HYDERABAD: A chaotic situation is being witnessed near rice mills concentrated around Miryalaguda in Nalgonda district. Due to an increase in Kharif paddy production, a large number of tractors are flocking to the rice mills all at once, though the mills are not yet operational in their full capacity. The resultant delay in accepting paddy by the mills has sparked protests by farmers in parts of Nalgonda and Suryapet.
Farmers cultivating fine grain variety of paddy under the ayacut of Nagarjunasagar Project canal bring their produce to Miryalaguda, where most of the rice mills are located.“Due to more sunny days this Kharif season, paddy crop was ready for harvest 10-15 days early and the production is better this year. Farmers are harvesting their crops all at once, which has been leading to formation of long queues at rice mills in Miryalaguda,” said P Nagamani, AD, Agriculture, Miryalaguda division.
Not even 50 per cent of rice mills are currently functioning in Miryalaguda, which has over 100 mills. Ram Reddy, a farmer from Vemulapalli mandal, said only 20-25 mills were operational in full capacity, whereas 10-15 mills were not accepting paddy because their godowns had been fully stocked with yet-to-be-milled paddy from last Rabi.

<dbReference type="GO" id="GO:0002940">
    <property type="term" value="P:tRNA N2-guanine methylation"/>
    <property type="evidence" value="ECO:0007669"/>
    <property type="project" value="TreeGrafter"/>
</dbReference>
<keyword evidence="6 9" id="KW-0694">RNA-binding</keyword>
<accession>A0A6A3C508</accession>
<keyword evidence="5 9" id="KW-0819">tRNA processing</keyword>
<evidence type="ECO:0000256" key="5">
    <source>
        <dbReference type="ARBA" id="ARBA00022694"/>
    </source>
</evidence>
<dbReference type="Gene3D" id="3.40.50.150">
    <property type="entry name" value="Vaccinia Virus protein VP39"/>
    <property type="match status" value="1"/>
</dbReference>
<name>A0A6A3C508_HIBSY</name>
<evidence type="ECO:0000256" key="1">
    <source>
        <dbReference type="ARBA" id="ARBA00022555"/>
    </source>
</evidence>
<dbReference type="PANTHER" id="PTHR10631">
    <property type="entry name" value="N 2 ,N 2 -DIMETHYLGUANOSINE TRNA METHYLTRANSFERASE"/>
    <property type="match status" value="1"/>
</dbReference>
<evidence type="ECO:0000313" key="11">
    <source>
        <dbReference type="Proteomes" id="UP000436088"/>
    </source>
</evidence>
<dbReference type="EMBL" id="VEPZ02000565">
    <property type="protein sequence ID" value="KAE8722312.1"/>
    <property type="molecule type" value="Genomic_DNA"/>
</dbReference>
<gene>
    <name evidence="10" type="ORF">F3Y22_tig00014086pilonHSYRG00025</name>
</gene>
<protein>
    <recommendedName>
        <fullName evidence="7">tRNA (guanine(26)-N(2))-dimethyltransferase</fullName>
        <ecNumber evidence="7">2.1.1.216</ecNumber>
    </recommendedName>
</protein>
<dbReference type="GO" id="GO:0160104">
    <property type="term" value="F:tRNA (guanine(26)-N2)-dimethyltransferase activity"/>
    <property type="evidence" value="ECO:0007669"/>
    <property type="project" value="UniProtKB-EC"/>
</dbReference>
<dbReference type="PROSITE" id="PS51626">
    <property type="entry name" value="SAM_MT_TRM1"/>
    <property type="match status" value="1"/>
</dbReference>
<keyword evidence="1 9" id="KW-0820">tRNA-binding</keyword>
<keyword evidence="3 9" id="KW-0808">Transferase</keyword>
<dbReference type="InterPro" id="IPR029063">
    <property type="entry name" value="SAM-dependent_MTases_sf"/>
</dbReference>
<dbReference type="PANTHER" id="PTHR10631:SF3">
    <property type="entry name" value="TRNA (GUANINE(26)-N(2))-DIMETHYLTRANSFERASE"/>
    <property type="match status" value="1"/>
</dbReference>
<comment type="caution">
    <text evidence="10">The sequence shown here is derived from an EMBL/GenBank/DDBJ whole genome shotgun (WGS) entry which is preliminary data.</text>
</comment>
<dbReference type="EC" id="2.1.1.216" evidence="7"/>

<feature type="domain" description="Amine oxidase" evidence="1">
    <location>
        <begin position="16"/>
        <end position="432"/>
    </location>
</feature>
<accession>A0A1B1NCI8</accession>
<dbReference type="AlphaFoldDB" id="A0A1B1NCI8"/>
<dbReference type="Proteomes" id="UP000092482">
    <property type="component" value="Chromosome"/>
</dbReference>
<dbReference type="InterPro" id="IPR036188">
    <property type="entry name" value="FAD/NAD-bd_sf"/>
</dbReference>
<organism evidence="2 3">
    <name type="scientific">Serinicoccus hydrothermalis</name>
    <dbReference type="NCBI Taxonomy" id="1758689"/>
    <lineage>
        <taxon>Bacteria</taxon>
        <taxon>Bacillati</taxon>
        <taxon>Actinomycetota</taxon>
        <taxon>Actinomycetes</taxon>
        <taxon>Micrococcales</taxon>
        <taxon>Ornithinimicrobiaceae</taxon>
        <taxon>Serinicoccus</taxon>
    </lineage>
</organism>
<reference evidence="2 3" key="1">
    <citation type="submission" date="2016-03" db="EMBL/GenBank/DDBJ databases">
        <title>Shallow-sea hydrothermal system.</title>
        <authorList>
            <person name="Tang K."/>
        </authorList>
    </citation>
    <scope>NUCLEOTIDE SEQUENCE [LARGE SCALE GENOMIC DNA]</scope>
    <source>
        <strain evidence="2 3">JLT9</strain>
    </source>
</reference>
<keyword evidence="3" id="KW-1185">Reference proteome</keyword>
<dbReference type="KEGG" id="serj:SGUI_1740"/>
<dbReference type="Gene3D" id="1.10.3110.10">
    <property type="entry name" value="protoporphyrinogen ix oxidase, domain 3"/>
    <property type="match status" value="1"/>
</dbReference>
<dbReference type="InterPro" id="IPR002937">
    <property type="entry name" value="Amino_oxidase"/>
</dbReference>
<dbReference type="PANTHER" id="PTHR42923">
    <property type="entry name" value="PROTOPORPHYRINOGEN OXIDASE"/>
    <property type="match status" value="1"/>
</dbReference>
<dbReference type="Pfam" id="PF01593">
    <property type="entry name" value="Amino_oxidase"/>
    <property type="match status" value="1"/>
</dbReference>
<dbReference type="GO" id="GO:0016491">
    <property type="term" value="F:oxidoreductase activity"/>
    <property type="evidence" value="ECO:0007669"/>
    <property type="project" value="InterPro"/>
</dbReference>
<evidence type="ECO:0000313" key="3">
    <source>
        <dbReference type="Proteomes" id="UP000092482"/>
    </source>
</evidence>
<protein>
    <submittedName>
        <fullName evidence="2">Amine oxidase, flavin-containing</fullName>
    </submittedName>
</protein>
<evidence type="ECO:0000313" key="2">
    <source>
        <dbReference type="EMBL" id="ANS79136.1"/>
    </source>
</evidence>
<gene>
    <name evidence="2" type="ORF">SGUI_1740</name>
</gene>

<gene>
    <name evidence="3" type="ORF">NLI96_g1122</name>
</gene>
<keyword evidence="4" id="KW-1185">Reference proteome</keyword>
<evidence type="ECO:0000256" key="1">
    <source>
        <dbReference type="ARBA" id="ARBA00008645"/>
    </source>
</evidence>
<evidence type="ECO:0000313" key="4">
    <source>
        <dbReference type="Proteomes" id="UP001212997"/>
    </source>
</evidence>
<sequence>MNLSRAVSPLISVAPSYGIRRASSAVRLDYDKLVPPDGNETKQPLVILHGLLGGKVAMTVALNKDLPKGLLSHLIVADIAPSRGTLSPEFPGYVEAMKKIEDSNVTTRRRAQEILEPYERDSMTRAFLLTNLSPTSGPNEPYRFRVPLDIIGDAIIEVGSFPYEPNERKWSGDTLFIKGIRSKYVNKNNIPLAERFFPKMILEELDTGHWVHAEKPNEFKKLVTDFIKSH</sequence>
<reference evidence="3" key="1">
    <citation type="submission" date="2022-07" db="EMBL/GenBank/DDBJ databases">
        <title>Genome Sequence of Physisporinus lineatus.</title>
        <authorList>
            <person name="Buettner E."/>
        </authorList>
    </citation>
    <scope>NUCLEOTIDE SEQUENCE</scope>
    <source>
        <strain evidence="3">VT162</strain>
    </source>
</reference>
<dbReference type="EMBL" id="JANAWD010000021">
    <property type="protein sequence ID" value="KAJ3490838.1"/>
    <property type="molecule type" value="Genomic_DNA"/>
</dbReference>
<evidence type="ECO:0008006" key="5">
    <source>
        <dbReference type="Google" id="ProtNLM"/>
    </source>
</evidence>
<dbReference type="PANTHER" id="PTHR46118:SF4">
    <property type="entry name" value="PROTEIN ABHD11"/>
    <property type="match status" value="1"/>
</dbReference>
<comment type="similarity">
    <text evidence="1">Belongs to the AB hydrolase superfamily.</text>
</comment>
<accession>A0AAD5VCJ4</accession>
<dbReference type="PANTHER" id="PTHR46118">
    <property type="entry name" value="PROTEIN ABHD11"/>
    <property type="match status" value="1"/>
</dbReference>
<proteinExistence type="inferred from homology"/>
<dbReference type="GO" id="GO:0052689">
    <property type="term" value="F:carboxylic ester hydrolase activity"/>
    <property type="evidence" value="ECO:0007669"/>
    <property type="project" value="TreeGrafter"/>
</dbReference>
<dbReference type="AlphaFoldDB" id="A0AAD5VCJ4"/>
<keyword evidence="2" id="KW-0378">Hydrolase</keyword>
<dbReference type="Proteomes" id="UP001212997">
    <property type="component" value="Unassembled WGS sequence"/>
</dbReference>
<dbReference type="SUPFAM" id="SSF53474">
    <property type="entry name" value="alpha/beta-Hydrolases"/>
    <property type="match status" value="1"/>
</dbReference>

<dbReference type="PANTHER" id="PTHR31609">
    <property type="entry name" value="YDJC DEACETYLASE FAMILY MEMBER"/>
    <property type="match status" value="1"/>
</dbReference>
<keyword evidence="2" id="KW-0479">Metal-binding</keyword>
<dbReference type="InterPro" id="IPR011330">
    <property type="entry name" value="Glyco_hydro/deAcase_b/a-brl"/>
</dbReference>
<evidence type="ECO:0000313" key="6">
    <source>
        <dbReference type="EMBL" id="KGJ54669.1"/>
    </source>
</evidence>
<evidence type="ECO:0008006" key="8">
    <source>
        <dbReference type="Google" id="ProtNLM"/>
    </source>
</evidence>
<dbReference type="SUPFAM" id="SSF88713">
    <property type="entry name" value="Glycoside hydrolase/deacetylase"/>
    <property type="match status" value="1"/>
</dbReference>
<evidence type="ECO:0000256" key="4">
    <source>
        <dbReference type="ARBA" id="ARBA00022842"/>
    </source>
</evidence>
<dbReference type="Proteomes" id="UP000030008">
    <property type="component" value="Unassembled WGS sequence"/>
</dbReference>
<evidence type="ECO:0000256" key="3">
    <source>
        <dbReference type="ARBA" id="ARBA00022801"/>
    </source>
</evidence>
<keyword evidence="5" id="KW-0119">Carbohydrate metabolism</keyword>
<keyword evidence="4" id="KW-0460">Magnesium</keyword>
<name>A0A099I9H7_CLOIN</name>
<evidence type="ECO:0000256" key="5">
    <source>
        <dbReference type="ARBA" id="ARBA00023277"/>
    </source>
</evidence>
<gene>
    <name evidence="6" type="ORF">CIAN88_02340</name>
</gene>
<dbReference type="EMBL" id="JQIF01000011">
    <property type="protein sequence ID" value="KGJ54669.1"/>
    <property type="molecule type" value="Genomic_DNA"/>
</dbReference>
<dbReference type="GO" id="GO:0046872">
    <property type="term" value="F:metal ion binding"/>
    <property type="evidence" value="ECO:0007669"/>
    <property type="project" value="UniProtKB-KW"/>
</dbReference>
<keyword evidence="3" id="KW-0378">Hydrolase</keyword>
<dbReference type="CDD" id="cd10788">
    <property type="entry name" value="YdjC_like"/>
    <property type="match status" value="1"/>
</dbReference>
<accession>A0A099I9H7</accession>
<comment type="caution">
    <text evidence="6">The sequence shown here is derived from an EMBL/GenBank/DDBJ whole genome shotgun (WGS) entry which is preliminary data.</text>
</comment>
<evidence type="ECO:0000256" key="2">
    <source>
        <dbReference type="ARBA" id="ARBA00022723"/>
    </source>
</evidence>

To control the flow of tractors coming to the mills, Nalgonda district administration has tried to impose restrictions on the operation of harvesting machines on Friday and Sunday every week. Steps were also taken to prevent tractors from entering Nalgonda from Suryapet near Chillepalli-Musi bridge.
However, farmers have been growing restless and worried, as an unexpected spell of rain would spoil their entire crop. They have been protesting in Vamulapalli and Suryapet mandals and also laid siege to Addanki-Narketpalli road on Wednesday, bringing traffic to a halt.
Farmers have also been complaining that they were not getting the right price at the mills. “The mills are offering only Rs 1,700 to Rs 1,800 per quintal. In the wholesale market, HMT rice is selling for Rs 4,200-4,500 and Chintu is selling at Rs 5,000 per quintal,” Reddy said.
Agricultural officials maintain that farmers have a clear understanding with millers on the rates as, unlike procurement by FCI, where they are required to keep the moisture content under 17 per cent, here they can bring paddy even if it has 20-25 per cent moisture, asserts Nagamani, saying Rs 1,750 to Rs 1,850 per quintal offered at Miryalaguda is better than rates in other districts.